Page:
Downside Volatility – Performance in 2018


In our previous blog, Downside Volatility: Performance Snapshot H1 2018, we looked at the performance of our downside volatility strategies for the first half of 2018[1]. It showcased that downside volatility strategies harvest the low risk premium without cannibalizing upside potential, outperforming plain volatility strategies over a short period of time. But how did the strategies perform during the whole course of 2018, when the global economy grew slightly but the stock market witnessed turbulence?

Downside volatility during turbulent times

2018 was a very turbulent year, and again alerted investors to stay vigilant about risk: geopolitical tensions in Europe, the US Midterm Election, the ongoing “trade war” initiated by the US against multiple nations, with no valid potential outcome in sight were key events that provoked high insecurity amongst investors. How did downside volatility strategies manage to perform in these tumultuous times? The performance in Figure 1 & 2 and Table 1 illustrates the following defensive characteristics of downside volatility strategies:


  • Higher realized return: Compared to plain volatility strategies, the Solactive US Large Cap (LC) Low Downside Volatility Index continues to outperform strongly with a positive  return of 2.46% (vs. 0.19% for the Solactive US LC Low Volatility Index). The Solactive US LC Minimum Downside Volatility Index also experiences a slightly better return (0.56% vs. 0.34%).
  • Well-managed risk measures: Risk levels are well managed for downside volatility strategies, with a standard deviation of 12.51% and 13.14% for the Solactive US LC Low Downside Volatility Index and the Solactive US LC Minimum Downside Volatility, respectively. Meanwhile, the benchmark, the Solactive US Large Cap Index,  is more volatile with 17.11% standard deviation.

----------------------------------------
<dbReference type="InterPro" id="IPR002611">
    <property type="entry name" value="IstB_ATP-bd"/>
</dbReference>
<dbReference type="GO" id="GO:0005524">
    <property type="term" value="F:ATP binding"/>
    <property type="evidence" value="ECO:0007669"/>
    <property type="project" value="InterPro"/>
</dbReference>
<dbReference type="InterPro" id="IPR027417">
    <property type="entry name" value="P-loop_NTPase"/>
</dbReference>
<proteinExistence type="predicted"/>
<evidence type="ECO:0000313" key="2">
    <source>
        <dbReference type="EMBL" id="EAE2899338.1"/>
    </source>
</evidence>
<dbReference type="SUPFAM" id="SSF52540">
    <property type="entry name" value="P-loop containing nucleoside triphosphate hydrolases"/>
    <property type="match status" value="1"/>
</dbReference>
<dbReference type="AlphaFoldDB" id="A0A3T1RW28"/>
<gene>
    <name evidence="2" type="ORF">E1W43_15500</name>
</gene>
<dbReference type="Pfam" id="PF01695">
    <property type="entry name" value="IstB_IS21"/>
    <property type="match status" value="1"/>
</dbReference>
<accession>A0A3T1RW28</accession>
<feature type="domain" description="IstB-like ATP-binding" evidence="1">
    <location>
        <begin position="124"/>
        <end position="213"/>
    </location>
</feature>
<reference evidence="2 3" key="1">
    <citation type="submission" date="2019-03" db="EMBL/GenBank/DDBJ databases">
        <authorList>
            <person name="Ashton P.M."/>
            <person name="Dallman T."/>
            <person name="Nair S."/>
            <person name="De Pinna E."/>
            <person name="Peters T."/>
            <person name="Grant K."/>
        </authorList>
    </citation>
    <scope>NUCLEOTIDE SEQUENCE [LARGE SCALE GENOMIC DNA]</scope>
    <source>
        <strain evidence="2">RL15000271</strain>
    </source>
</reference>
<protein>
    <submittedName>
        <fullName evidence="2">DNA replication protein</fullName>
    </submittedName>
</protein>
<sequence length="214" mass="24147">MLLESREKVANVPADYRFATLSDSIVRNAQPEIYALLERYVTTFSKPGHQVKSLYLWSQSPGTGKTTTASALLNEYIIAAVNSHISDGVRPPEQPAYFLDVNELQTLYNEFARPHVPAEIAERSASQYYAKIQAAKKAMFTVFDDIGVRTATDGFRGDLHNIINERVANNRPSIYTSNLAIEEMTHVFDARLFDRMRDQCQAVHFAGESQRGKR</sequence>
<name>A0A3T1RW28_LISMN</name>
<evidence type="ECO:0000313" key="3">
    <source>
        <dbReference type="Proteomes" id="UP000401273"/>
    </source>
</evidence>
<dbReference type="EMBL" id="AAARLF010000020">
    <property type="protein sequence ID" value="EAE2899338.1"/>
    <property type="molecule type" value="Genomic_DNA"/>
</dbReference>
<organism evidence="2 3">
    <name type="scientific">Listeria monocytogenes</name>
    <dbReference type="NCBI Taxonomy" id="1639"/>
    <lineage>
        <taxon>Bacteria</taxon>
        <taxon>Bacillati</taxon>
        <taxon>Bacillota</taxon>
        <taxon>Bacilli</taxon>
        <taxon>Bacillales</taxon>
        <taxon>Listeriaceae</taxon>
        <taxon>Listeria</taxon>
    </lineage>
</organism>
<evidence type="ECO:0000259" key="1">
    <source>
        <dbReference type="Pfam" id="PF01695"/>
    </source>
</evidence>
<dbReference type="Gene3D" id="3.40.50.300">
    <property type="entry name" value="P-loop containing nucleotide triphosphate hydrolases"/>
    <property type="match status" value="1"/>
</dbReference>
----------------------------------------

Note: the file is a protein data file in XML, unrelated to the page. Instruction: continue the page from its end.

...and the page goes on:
• Improved risk-adjusted return profile: Compared to plain volatility strategies, the Solactive US LC Low Downside Volatility Index continues to  outperform strongly with a Sharpe ratio of 0.2 against 0.02 for the Solactive US LC Low Volatility Index. The Solactive US LC Minimum Downside Volatility Index has also seen a slightly improved risk-return profile (0.04 vs. 0.03),  while the Sharpe ratio of the benchmark remains negative.

The whole year performance once again emphasizes the capability of downside volatility strategies to generate better returns alongside improved deviation and Sharpe ratio. The better resilience relies on downside volatility’s ability to ‘punish’ undesirable negative returns only.


Now that the books are closed on 2018, it is the point in time to look into 2019: with the Fed rate hiking and the ECB phasing out Quantitative Easing, monetary policy in major countries is set to normalize further. Pressing credit conditions, rising core inflation, and tightening labor markets are likely to result in a moderate slow down of the global economy. Moreover, unresolved geopolitical tensions, ranging from Brexit to the Italian budget dispute, could stir the financial markets even further. Thus, we expect the global economy to enter the late economic cycle and stock markets to continue being turbulent. The year 2019 might witness a shift of investors’ appetite from return seeking to risk managing, implying opportunities for downside  volatility strategies.


To conclude, the performance in 2018 has proven that downside volatility strategies are able to harvest the low-risk anomaly without compromising upside potential. They generate overperformance over plain volatility strategies and the relevant benchmarks. Particularly, in turbulent markets, downside volatility strategies demonstrate an ability to limit large drawdowns, while providing momentum for a further resurgence. The longer a global equity market rally continues, the higher the probability that a market correction will materialize.   Therefore downside volatility strategies are going to continue to be a good alternative in shaky markets.


[1] For more information, please see Solactive White Paper series, “The Downside of Low Volatility” and “Minimum Downside Volatility Indices